For this week's story, I'm using the same first line I did last week, but this time I'm working on weaving backstory into the action. If you have time to read it, let me know if it works for you -- or not. I've also decided that a thousand words posted on a blog is a lot of words, so my stories are generally going to be shorter than I originally planned -- probably 500-750 words. This one is a little under 750.
Falling, But Not For You
She sucked the air in through her nostrils, lifted her sternum the way she'd learned to in ballet, decided to clear her mind of the particular things she was thinking about, and stepped out.
“You all right, Mags?” Carl called up.
Maggie extended her arms like wings and, wobbling a bit, felt the dig of the safety harness into her waist. Exhaling, she placed one foot directly in front of the other on the narrow beam. She tried to block him out, the fact that he was down there, fifteen feet below, staring up at her – probably up her shorts. She couldn’t let him break her concentration.
“Yep,” was all she said, willing him to be silent.
Her telepathy didn’t work.
“Okay,” Carl said. “Keep going. You’re doing just fine. You look like you’re keeping your balance real well.”
I know I’m doing fine. Just shut up.
Carl had been okay in elementary school when all he cared about was playing soccer. One day in second grade, he’d come in all sweaty from recess and Maggie remembered thinking he was kind of cute with his hair slicked back and that smudge of dirt on his nose.
But that was a long time ago.
Once they’d entered middle school, he stopped being so interested in soccer at recess. Instead, he realized girls smelled kind of good. He liked the way their eyelashes curled, the fullness of their lips, and those curves they were getting – he paid attention to those. And ever since he’d opened his eyes to the magnificence of the opposite sex, he’d taken a full-frontal, downhill plunge into unbearableness. At least, that was Maggie’s opinion, and she didn’t even mind having to make up a word to describe him. Unbearableness suited him perfectly.
Carl had shown up at their door that morning five minutes early, smelling fiercely of cologne and with enough gel in his hair, if held close to an open flame, to launch a Saturn V.
He sucked in his cheeks to accentuate his cheekbones when Maggie opened the door. “Hey, Mags,” he said, leaning against the door frame. She noticed his jeans were too tight. Why was he trying to dress like one of the Jonas brothers when they were heading to a mountain camp for two days? Weirdo. “Ready to hit the road?”
“Yeah, I guess,” she said, pulling on her purple sneakers. From the way Carl was acting, anyone would have thought this was a date, not a two-minute drive to school where they’d meet the other members of the leadership team and board a minibus.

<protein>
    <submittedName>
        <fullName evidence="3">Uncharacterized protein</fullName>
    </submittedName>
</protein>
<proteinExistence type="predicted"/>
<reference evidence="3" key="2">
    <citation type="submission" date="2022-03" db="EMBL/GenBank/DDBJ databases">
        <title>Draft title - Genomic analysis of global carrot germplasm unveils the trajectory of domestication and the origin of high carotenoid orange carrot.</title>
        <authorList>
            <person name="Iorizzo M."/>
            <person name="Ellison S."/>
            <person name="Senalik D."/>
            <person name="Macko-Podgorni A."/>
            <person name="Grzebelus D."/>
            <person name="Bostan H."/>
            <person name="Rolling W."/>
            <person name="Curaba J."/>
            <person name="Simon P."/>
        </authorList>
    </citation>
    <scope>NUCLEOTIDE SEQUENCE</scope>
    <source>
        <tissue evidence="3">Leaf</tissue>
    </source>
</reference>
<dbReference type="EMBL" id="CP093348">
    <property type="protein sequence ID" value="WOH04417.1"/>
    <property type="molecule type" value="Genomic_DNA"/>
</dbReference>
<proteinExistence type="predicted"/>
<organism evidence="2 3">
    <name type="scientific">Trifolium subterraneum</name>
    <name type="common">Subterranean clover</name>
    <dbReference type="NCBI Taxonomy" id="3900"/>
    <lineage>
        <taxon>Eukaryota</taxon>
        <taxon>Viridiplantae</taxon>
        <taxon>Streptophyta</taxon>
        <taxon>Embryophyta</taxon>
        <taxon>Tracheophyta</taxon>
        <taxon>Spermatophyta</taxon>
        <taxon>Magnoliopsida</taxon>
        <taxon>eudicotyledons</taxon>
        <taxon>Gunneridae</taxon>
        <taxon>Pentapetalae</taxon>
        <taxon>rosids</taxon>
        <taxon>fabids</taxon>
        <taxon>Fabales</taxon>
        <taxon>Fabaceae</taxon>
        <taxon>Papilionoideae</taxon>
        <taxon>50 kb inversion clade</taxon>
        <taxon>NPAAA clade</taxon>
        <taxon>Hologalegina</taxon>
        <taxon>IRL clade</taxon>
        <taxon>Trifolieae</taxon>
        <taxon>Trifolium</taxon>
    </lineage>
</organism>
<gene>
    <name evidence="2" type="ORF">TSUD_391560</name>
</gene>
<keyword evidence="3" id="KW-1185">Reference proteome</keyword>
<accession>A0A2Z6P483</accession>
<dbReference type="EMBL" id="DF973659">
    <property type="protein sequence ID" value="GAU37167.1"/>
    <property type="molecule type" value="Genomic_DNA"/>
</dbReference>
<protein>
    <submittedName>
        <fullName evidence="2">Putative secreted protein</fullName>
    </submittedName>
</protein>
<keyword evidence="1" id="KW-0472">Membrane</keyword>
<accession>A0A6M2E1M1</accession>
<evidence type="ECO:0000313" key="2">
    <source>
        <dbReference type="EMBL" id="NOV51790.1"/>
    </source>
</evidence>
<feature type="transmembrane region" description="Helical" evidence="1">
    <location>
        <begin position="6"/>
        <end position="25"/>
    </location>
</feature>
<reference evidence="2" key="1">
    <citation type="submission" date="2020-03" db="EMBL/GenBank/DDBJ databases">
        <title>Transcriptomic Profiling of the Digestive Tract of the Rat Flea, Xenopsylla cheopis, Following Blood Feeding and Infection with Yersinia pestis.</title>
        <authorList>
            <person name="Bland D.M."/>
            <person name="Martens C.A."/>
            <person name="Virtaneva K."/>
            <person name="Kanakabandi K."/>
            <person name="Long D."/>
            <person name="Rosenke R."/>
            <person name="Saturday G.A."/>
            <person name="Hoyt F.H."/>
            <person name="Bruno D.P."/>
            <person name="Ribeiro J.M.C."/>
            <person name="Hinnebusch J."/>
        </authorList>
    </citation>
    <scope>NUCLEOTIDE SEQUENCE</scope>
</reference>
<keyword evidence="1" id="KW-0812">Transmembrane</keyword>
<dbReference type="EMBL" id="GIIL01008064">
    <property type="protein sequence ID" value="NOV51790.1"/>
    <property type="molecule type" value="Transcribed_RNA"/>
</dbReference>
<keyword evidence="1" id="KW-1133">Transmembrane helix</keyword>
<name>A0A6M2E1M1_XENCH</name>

Maggie attempted to focus on the beam, but sweat trickled down her back.
Carl, below, persisted in his encouragement. “Don’t look down. Just keep moving forward.”
“Okay!” she said. “You are not my coach.”
Toward the middle of the beam, she stopped. The treetops at eyelevel seemed to sway in her peripheral vision. She stared at the beam, but maybe that was wrong. Maybe she should keep her eyes focused on her destination – the platform at the other end. Why was this so hard? She could walk on something half this width when she was closer to the ground.
“Don’t lose your momentum,” Carl said. “Focus on where you need to go. Keep moving your feet.”
She knew there was a harness around her waist, but there might as well not have been for all the confidence it gave her. She wavered.
“Keep going!” Carl yelled. “Why are you stopping?”
“Would you just shut up?” She swung her head around to glare at him. And fell. The harness bit into her sides as she flipped over with a shriek, and dangled there like a spider on a thread, arms and legs flailing.
“You’re okay, Maggie!” he cried. “Don’t worry! The rope’s got you!”
She had her eyes squeezed shut, but as she opened them, there was the world in greens and blues, upside down and spinning. And there was Carl’s voice, ever constant, barking out orders to the other students scurrying like ants below her.
As the rope continued to hold and she realized she was not going to die, Maggie found herself laughing. Really, falling was fun. It pinched around the middle, but that was the only bad part. Best of all, Carl wouldn’t understand why it was fun, even if she tried to tell him.
And she was glad.